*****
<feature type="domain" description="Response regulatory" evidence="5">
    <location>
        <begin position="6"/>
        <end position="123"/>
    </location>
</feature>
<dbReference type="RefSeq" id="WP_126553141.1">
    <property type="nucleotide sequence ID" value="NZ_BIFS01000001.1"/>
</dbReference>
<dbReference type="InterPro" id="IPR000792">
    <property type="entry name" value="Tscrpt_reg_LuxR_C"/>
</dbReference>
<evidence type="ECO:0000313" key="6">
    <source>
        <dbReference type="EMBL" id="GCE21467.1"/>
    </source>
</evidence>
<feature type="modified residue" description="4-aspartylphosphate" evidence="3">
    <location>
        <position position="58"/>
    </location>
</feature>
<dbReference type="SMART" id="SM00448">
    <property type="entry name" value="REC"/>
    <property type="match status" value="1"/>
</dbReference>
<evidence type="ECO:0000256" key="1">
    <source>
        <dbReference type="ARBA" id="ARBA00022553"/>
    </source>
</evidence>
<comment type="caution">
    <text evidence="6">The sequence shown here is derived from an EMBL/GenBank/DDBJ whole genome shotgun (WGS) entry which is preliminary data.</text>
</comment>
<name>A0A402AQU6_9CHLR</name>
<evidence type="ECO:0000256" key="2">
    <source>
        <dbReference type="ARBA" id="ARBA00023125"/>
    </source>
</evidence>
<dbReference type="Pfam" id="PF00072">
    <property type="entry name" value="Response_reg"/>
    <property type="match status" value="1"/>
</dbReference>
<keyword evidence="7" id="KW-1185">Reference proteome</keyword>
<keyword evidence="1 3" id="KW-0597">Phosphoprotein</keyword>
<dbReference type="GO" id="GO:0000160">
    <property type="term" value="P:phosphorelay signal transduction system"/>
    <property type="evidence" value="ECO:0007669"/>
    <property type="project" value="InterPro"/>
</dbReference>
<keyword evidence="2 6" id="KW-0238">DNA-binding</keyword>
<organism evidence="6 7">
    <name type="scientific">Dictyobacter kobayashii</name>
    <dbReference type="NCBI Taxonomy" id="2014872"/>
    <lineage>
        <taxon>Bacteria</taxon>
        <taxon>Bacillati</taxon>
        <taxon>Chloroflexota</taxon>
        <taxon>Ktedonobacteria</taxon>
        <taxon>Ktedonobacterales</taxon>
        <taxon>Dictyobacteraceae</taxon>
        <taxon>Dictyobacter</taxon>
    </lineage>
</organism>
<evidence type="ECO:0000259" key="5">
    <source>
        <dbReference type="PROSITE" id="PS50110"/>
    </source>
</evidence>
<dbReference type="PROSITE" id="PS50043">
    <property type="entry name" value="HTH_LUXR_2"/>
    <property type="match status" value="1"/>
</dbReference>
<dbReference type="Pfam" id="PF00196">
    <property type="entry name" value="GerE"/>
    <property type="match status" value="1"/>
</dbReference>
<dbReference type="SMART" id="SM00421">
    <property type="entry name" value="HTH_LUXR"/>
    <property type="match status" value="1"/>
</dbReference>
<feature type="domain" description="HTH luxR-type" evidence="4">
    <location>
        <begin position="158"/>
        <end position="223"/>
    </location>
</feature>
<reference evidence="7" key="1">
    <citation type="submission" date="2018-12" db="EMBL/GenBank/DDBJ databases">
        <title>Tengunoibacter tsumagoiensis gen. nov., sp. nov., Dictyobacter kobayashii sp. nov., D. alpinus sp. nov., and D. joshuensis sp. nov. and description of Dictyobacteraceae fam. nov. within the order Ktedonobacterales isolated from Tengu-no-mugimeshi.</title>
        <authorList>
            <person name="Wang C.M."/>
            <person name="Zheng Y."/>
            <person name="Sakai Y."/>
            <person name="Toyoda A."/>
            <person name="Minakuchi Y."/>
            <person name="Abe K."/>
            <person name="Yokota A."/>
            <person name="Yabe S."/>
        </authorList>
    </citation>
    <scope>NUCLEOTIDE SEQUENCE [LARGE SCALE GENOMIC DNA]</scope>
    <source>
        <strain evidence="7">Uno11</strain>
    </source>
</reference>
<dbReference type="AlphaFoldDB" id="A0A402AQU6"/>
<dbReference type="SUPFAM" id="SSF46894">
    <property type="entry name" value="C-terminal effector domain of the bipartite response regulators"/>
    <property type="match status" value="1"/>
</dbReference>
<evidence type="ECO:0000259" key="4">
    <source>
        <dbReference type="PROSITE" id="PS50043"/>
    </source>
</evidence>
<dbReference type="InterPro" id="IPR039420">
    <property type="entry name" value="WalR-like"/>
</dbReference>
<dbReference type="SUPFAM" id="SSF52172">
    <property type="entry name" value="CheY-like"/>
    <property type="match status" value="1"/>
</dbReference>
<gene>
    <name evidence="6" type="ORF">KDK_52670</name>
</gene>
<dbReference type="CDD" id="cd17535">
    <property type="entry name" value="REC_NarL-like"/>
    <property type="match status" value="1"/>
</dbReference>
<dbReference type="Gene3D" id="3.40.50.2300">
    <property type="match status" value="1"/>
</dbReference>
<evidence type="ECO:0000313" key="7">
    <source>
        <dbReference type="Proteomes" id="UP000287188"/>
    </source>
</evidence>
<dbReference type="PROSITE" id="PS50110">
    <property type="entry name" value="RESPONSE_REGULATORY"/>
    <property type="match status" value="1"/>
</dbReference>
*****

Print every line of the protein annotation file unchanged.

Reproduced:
<feature type="domain" description="Response regulatory" evidence="5">
    <location>
        <begin position="6"/>
        <end position="123"/>
    </location>
</feature>
<dbReference type="RefSeq" id="WP_126553141.1">
    <property type="nucleotide sequence ID" value="NZ_BIFS01000001.1"/>
</dbReference>
<dbReference type="InterPro" id="IPR000792">
    <property type="entry name" value="Tscrpt_reg_LuxR_C"/>
</dbReference>
<evidence type="ECO:0000313" key="6">
    <source>
        <dbReference type="EMBL" id="GCE21467.1"/>
    </source>
</evidence>
<feature type="modified residue" description="4-aspartylphosphate" evidence="3">
    <location>
        <position position="58"/>
    </location>
</feature>
<dbReference type="SMART" id="SM00448">
    <property type="entry name" value="REC"/>
    <property type="match status" value="1"/>
</dbReference>
<evidence type="ECO:0000256" key="1">
    <source>
        <dbReference type="ARBA" id="ARBA00022553"/>
    </source>
</evidence>
<comment type="caution">
    <text evidence="6">The sequence shown here is derived from an EMBL/GenBank/DDBJ whole genome shotgun (WGS) entry which is preliminary data.</text>
</comment>
<name>A0A402AQU6_9CHLR</name>
<evidence type="ECO:0000256" key="2">
    <source>
        <dbReference type="ARBA" id="ARBA00023125"/>
    </source>
</evidence>
<dbReference type="Pfam" id="PF00072">
    <property type="entry name" value="Response_reg"/>
    <property type="match status" value="1"/>
</dbReference>
<keyword evidence="7" id="KW-1185">Reference proteome</keyword>
<keyword evidence="1 3" id="KW-0597">Phosphoprotein</keyword>
<dbReference type="GO" id="GO:0000160">
    <property type="term" value="P:phosphorelay signal transduction system"/>
    <property type="evidence" value="ECO:0007669"/>
    <property type="project" value="InterPro"/>
</dbReference>
<keyword evidence="2 6" id="KW-0238">DNA-binding</keyword>
<organism evidence="6 7">
    <name type="scientific">Dictyobacter kobayashii</name>
    <dbReference type="NCBI Taxonomy" id="2014872"/>
    <lineage>
        <taxon>Bacteria</taxon>
        <taxon>Bacillati</taxon>
        <taxon>Chloroflexota</taxon>
        <taxon>Ktedonobacteria</taxon>
        <taxon>Ktedonobacterales</taxon>
        <taxon>Dictyobacteraceae</taxon>
        <taxon>Dictyobacter</taxon>
    </lineage>
</organism>
<evidence type="ECO:0000259" key="5">
    <source>
        <dbReference type="PROSITE" id="PS50110"/>
    </source>
</evidence>
<dbReference type="PROSITE" id="PS50043">
    <property type="entry name" value="HTH_LUXR_2"/>
    <property type="match status" value="1"/>
</dbReference>
<dbReference type="Pfam" id="PF00196">
    <property type="entry name" value="GerE"/>
    <property type="match status" value="1"/>
</dbReference>
<dbReference type="SMART" id="SM00421">
    <property type="entry name" value="HTH_LUXR"/>
    <property type="match status" value="1"/>
</dbReference>
<feature type="domain" description="HTH luxR-type" evidence="4">
    <location>
        <begin position="158"/>
        <end position="223"/>
    </location>
</feature>
<reference evidence="7" key="1">
    <citation type="submission" date="2018-12" db="EMBL/GenBank/DDBJ databases">
        <title>Tengunoibacter tsumagoiensis gen. nov., sp. nov., Dictyobacter kobayashii sp. nov., D. alpinus sp. nov., and D. joshuensis sp. nov. and description of Dictyobacteraceae fam. nov. within the order Ktedonobacterales isolated from Tengu-no-mugimeshi.</title>
        <authorList>
            <person name="Wang C.M."/>
            <person name="Zheng Y."/>
            <person name="Sakai Y."/>
            <person name="Toyoda A."/>
            <person name="Minakuchi Y."/>
            <person name="Abe K."/>
            <person name="Yokota A."/>
            <person name="Yabe S."/>
        </authorList>
    </citation>
    <scope>NUCLEOTIDE SEQUENCE [LARGE SCALE GENOMIC DNA]</scope>
    <source>
        <strain evidence="7">Uno11</strain>
    </source>
</reference>
<dbReference type="AlphaFoldDB" id="A0A402AQU6"/>
<dbReference type="SUPFAM" id="SSF46894">
    <property type="entry name" value="C-terminal effector domain of the bipartite response regulators"/>
    <property type="match status" value="1"/>
</dbReference>
<evidence type="ECO:0000259" key="4">
    <source>
        <dbReference type="PROSITE" id="PS50043"/>
    </source>
</evidence>
<dbReference type="InterPro" id="IPR039420">
    <property type="entry name" value="WalR-like"/>
</dbReference>
<dbReference type="SUPFAM" id="SSF52172">
    <property type="entry name" value="CheY-like"/>
    <property type="match status" value="1"/>
</dbReference>
<gene>
    <name evidence="6" type="ORF">KDK_52670</name>
</gene>
<dbReference type="CDD" id="cd17535">
    <property type="entry name" value="REC_NarL-like"/>
    <property type="match status" value="1"/>
</dbReference>
<dbReference type="Gene3D" id="3.40.50.2300">
    <property type="match status" value="1"/>
</dbReference>
<evidence type="ECO:0000313" key="7">
    <source>
        <dbReference type="Proteomes" id="UP000287188"/>
    </source>
</evidence>
<dbReference type="PROSITE" id="PS50110">
    <property type="entry name" value="RESPONSE_REGULATORY"/>
    <property type="match status" value="1"/>
</dbReference>